Hollywood fame is usually earned, married or born into and the more stars I interview the more I notice how each route creates such very different people.
April brought another taste of this from four leading ladies.
Up first, nine days before fellow Golden Girl Bea Arthur’s passing, Betty White agrees to chat, just because. Of the “earned it” category, off the top White quickly declares herself “the luckiest old broad on two feet.”
An only child, working-class, White started as a Girl Friday on a radio show that went to television.
“How did I get to be in this silly business for 60 years?” she laughs. “How lucky can you get?”
Many with White’s success would have ended up assholes by now, I point out.
“You can’t take yourself too seriously,” White says, “and while I was raised by parents who spoiled me rotten, if I ever took it for granted I was pulled right down to street level.”
Enter, a week later, husband-snatcher Tori Spelling. One of the most famous spoiled rotten little rich girls in the world is pimping a new book.
It takes a woman breathing rarified air to think that tales of how tired she is from chasing kids around make for fascinating reading. Spelling is that woman.
“I work incredibly hard,” sighs the self-proclaimed Queen of the gays, who is also quick to proclaim that she is self-deprecating and that she doesn’t mind being a punch line. “I don’t care.”
What about her feud with Candy? It may sell books, but really, how gross is it to publicly fight with your own mother?
“It’s gotten pretty surreal,” Spelling says. “It is difficult, of course.”
Not quite as difficult, apparently, as life with her family in the spotlight. In her book, Mommywood, Spelling says she realizes there is no perfect way to be a parent and that her children Liam and Stella make her understand, “It’s always a work in progress for any parent.”
Except perhaps her own mother with whom she remains unforgiving.
Mummy herself chats with me an hour after Tori. Candy Spelling’s likeable book, Stories from Candyland, is a good deal less trite than her daughter’s, if only from the self-awareness she has of her own beginnings. Brought up in the era in which girls were expected to excel at home economics, Candy did just that and then married one of the most powerful men in Hollywood.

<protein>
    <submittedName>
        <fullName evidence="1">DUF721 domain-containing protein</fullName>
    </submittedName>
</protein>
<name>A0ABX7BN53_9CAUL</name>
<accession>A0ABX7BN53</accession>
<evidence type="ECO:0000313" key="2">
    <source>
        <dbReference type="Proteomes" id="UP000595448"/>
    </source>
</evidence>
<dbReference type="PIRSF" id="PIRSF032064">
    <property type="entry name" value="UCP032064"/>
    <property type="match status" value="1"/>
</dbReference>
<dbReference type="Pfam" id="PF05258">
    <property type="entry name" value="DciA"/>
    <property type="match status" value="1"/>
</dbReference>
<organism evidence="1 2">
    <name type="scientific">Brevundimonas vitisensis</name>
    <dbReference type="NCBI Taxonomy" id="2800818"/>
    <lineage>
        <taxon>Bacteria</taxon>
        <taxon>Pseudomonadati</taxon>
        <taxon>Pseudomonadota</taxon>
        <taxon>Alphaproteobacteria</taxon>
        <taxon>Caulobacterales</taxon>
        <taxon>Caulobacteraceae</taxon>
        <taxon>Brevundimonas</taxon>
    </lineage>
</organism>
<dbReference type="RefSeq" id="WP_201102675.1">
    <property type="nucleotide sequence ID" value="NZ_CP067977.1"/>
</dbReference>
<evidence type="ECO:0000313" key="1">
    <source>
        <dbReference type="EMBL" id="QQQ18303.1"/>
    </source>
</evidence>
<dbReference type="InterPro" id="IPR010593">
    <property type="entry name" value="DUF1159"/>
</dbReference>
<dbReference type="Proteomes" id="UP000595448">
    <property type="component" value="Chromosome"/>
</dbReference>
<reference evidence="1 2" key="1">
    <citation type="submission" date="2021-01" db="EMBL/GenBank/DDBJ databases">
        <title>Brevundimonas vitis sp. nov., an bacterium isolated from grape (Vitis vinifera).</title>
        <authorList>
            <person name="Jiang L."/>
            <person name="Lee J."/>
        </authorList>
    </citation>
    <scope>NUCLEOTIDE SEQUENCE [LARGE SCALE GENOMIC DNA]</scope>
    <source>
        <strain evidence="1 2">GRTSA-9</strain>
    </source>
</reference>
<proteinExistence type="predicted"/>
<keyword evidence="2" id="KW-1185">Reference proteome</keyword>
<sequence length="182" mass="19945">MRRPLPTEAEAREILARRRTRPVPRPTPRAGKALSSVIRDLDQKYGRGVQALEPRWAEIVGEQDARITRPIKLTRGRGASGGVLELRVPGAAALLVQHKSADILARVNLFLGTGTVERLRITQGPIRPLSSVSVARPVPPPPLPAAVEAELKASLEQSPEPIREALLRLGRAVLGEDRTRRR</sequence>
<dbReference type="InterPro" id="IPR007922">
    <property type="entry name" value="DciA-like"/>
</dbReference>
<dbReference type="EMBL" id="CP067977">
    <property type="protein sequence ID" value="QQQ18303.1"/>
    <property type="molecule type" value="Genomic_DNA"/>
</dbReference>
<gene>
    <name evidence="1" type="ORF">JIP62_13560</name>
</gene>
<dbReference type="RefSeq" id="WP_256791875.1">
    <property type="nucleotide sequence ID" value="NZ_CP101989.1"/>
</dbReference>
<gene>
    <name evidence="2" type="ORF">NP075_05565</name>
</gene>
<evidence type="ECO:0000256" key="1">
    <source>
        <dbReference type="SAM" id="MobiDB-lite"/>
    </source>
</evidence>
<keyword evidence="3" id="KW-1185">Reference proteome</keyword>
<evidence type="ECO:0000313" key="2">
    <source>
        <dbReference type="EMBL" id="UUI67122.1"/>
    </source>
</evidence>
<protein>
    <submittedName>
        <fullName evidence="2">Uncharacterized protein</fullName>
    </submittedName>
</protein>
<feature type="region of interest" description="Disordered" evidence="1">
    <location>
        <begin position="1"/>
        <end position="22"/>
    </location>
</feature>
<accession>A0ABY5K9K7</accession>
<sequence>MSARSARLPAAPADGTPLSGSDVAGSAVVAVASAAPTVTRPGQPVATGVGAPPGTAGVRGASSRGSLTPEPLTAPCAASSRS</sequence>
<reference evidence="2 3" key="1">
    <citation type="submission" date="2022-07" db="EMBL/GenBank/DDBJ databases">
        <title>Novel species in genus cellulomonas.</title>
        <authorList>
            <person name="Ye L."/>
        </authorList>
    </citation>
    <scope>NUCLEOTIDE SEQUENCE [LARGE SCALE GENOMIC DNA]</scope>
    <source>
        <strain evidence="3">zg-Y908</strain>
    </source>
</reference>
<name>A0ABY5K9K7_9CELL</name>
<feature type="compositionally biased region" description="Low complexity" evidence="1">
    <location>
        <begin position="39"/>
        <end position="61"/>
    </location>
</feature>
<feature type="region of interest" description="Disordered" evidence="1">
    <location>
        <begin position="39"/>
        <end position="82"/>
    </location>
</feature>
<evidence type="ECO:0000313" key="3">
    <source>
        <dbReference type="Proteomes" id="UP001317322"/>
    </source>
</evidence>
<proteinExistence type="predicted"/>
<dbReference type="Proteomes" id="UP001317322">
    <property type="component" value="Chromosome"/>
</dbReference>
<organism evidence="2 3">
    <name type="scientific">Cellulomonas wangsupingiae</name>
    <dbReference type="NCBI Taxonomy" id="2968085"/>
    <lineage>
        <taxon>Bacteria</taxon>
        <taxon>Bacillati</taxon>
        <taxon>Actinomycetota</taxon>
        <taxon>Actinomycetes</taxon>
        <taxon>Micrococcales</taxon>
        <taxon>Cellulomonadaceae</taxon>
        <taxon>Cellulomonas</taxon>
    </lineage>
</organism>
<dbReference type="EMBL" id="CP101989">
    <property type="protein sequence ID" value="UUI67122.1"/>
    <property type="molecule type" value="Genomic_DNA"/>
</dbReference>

“I never had a voice because I wasn’t supposed to,” she says. “I never talked about anything. When I was married, it was never a thought. I felt like I was the perfect trophy wife, entertained beautifully, set a beautiful table, cooked.”
I ask her the same question I asked her daughter about the misery it must be to fight with family in public.
“The truth is that I am a mother and I’m sure I made mistakes,” Spelling senior acknowledges. “I’d love to talk to Tori in person and find out what the problem is. I feel really bad that she’s so angry. I call, I email, she doesn’t answer. On The View last week she said, ‘I’m not seeking a relationship with my mother right now.’”
Although her book is filled with fun anecdotes from the Spelling TV heyday — like being asked countless times if she was the inspiration for Alexis or Krystle on Dynasty (a bit of both is her answer) — Spelling seems to want to stick to talking Tori.
“I’m not relieving myself of my mistakes,” says the perfect home-ec student who turned out to be imperfect, “but I’d certainly like to know what she’s so mad about. “She has to play the victim. I promise you I’d be a better mother starting out today than when I was in my 20s. I’ve learned there is no perfect way to be a mother.”
“Funny,” I say to Spelling. “Your daughter told me the same thing.”
The weekend arrives and Arthur’s unexpected death makes the whole world heave a sad sigh come Sunday. Come Monday it’s back into “earned it” territory of Hollywood fame when Rue McClanahan, who spoke to me just after the passing of Estelle Getty last year, graciously obliges again.
“It’s not gracious at all,” the daughter of a beautician and contractor corrects. “I’m happy to do it.”
Like White, McClanahan declares her gratitude, especially where Arthur is concerned.
“Bea in Maude, that was really something,” she says. “I really learned watching her, how far you can go in comedy. That really informed when it came time to play Blanche, where I often had to go further than I was comfortable.”
McClanahan confides she knew Arthur was ill but that no one said anything, which was the way Arthur wanted it.
“I could give her a hug and feel how frail she was getting a little over a year ago, when I was last with her,” McClanahan shares. “She was just a frail thing, still tall but she’d lost so much weight. We just kept it private, like family.”
Of course, that depends on the family. See what I mean? A Hollywood fame sandwich, but the bread is far more pleasant than the filling.